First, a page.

“One thing we haven’t been easily able to do is to replicate the use of the electronic health record,” Dr. Gaba said. Given that his specialty is anesthesiology, it’s even more complicated, because anesthesiologists monitor readings in real time, such as vital signs—readings that are not normally stored in electronic health records.
“You’re looking at stuff that’s constantly changing and maybe there’s data being collected,” Dr. Gaba said. “It’s a different environment than a clinic where you see a patient [and] you type some stuff into the electronic health record.”
As it turns out, technologies have made some functions in healthcare easier but more difficult in other regards: “They’re not always that well-designed from the human factors standpoint,” Dr. Gaba said. “But I think that a lot of the burnout comes more from the complexities and structures and production pressure of the work rather than from the technology per se, although frustrations with technology don’t make life any easier. That’s for sure.”
Nevertheless, simulations such as the ones Dr. Gaba creates do address some very complex and life-threatening situations. Depending on the decisions made by students, simulated patients might end up in very serious condition or even die.
Dr. Gaba mentioned that detailed debriefings don’t just focus on the medical and technical best practices. Up to 50 percent or more home in on the more nuanced aspects of teamwork and communication. Simulations try to capture how clinicians feel and respond to challenges, including ethical ones. “We really are trying to use that kind of high-fidelity simulation to recreate the complexities of the clinical world,” Gaba said.
Simulation Technology in Action: The Role of Open-Source Emergency Manuals in Anesthesiology
The 2021 Eisenberg Award highlighted three areas where Dr. Gaba made a difference in medical simulation.
The first was the invention of a modern mannequin-based simulator, evolving from simple to more complex over the years.
Secondly, Dr. Gaba and his team adapted the non-technical training that aviation was doing into the healthcare arena.
But the third area makes a difference in emergency rooms around the world every day: “We expect everybody to need to memorize everything and to have it available from their head and their fingertips,” Dr. Gaba said. “And that’s just not realistic. Pilots have been using checklists and emergency manuals of what to do when various things happen. They were almost nonexistent in healthcare.”
So it was critical for Dr. Gaba’s team to distill the simulation-based curriculum and crisis resource management, first into textbooks, and then ultimately into what Dr. Gaba calls business cognitive aids—specifically, an emergency manual, similar to what the pilots have used but optimized for real-time use in healthcare practice.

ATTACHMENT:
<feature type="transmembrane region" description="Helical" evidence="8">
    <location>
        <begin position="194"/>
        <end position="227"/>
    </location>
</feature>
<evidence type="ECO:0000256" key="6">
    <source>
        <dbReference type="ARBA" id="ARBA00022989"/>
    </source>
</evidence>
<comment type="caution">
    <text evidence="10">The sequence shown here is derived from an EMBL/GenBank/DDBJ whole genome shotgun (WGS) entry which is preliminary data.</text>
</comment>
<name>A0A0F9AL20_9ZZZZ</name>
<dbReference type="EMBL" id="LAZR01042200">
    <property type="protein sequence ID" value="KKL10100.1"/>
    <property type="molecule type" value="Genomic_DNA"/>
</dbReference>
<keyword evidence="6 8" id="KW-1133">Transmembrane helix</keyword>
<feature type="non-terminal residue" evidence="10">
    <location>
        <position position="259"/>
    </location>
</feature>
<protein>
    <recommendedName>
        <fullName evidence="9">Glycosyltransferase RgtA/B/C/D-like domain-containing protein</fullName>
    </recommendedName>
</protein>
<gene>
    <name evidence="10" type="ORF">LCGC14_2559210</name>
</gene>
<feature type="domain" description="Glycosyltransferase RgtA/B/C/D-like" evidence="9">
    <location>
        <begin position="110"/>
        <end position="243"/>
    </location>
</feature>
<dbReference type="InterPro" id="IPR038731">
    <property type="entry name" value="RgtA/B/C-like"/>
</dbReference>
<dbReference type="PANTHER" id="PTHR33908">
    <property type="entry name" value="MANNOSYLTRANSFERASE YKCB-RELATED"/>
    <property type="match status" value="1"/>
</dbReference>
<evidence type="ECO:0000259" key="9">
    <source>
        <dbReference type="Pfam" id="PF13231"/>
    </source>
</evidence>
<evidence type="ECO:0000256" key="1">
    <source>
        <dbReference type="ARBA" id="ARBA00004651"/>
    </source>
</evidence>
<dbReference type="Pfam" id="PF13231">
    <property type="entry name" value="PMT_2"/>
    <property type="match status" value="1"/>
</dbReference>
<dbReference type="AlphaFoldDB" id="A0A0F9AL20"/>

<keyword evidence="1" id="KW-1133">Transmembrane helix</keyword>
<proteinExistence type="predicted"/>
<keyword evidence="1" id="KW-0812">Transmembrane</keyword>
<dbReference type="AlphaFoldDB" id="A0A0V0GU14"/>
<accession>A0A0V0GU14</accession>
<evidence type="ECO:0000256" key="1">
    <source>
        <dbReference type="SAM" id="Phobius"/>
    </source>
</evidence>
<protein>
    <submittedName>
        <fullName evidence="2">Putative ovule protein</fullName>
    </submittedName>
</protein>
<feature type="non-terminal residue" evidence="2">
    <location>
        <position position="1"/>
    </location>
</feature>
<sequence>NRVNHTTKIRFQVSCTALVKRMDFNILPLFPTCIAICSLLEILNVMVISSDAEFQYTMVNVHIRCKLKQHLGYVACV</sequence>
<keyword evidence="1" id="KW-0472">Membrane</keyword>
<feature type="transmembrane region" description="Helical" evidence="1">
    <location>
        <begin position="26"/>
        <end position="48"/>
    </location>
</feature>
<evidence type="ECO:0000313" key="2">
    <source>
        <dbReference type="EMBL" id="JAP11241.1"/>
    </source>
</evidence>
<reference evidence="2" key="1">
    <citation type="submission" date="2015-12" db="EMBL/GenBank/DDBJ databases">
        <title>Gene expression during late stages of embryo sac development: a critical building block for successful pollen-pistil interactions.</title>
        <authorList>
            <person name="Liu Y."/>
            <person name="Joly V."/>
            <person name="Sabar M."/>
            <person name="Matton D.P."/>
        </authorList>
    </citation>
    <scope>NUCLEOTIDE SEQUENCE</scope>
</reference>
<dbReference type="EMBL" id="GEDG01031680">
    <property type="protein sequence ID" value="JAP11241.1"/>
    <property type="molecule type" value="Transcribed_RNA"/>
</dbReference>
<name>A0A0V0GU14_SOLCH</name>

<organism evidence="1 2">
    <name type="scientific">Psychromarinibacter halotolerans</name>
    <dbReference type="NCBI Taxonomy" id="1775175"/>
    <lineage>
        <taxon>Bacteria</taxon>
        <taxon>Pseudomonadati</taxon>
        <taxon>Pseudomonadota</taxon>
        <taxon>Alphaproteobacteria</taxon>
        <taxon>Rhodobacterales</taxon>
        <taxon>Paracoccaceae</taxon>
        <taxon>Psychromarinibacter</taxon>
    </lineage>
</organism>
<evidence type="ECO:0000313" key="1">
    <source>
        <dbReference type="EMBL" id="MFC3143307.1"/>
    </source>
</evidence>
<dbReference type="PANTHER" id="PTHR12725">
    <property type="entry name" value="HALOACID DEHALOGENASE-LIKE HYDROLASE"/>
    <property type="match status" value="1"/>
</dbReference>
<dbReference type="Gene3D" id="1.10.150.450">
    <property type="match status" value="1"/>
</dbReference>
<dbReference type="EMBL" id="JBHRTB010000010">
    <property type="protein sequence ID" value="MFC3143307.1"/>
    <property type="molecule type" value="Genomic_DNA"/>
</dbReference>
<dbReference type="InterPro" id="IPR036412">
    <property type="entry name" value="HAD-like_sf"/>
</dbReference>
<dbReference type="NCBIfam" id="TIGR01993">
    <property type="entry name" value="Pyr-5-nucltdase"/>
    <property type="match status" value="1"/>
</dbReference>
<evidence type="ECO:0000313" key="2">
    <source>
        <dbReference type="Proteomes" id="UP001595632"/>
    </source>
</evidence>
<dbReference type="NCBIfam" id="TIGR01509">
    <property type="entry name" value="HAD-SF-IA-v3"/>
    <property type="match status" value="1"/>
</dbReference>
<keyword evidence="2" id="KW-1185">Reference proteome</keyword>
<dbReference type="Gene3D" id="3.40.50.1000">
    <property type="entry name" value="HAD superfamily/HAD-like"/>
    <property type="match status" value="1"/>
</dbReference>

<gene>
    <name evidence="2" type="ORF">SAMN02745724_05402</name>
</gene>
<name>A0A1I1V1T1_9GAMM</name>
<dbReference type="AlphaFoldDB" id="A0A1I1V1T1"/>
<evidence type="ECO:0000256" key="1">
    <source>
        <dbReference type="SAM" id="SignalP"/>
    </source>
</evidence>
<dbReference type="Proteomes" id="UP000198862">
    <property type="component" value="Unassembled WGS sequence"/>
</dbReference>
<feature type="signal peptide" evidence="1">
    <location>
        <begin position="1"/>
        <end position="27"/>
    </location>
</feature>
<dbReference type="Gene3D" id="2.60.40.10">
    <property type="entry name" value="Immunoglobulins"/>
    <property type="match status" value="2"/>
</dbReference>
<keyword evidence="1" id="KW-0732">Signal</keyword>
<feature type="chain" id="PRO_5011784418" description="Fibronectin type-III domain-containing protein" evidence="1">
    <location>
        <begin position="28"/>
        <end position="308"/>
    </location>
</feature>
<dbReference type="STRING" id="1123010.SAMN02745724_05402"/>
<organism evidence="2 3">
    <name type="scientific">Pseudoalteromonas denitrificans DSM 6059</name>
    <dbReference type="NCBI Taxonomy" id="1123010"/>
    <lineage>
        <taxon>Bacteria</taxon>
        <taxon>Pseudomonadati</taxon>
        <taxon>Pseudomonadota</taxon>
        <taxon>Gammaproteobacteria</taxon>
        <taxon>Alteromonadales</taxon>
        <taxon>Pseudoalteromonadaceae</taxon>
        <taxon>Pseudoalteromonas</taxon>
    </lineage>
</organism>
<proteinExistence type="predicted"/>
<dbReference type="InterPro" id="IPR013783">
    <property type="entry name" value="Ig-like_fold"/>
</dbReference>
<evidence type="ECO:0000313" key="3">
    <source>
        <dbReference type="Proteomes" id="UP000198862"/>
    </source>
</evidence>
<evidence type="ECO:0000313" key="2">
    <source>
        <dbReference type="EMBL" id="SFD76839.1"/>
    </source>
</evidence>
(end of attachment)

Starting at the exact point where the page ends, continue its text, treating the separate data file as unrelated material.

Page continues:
To that end, Dr. Gaba started the Stanford Anesthesia Cognitive Aid Group at Stanford University to generate various versions of these real-time aids in the years that followed.
Most recently, Dr. Gaba’s team recently released version four of its emergency manual with the assistance of a colleague who is a human factors expert from NASA Ames Research Center. Stanford makes it available for free under a Creative Commons license. Dr. Gaba estimates that version three has been downloaded tens of thousands of times, and has been translated into a number of different languages, including Mandarin.
It’s even led others to develop their own emergency manuals and led to the establishment of the Emergency Manual Implementation Collaborative.
Medical Simulation in the Future: The Growing Role of Artificial Intelligence, Machine Learning & AR/VR
One of medicine’s cutting edges today is artificial intelligence, the notion that machines and algorithms can perform the kind of decision making once reserved for the sort of medical students Dr. Gaba’s simulations and emergency manuals have been training over the years.
“I had been involved earlier in my career in three different AI projects for exactly that sort of decision-support for highly dynamic medical arenas like ours,” Dr. Gaba said.
While AI, by all rights, should be quite valuable, the key thing is to figure out how best to integrate AI with people, and in some cases, with robots, Dr. Gaba said: “You get the best synergy from all of those things.”
When he was just starting out, Dr. Gaba thought the goal of AI would be to make great people (or smart people) even smarter and more capable. “But after seeing some situations, including those with my own extended family, I came to realize the biggest benefit might be in providing better a safety floor for the places or people or circumstances that aren’t so good,” he said.
The number of different roles that AI could play in the next decade or so remains very interesting, Dr. Gaba added. “And in a somewhat similar but completely different vein, I think that’s also going to be true of virtual reality and augmented reality as the modality for simulation,” he said.
“I think we’re on the cusp of a period in which we’re already starting to work with virtual reality, augmented reality, and simulation, but it’s still the early days. Maybe the next five to 10 years are going to see a lot of growth in that as well.”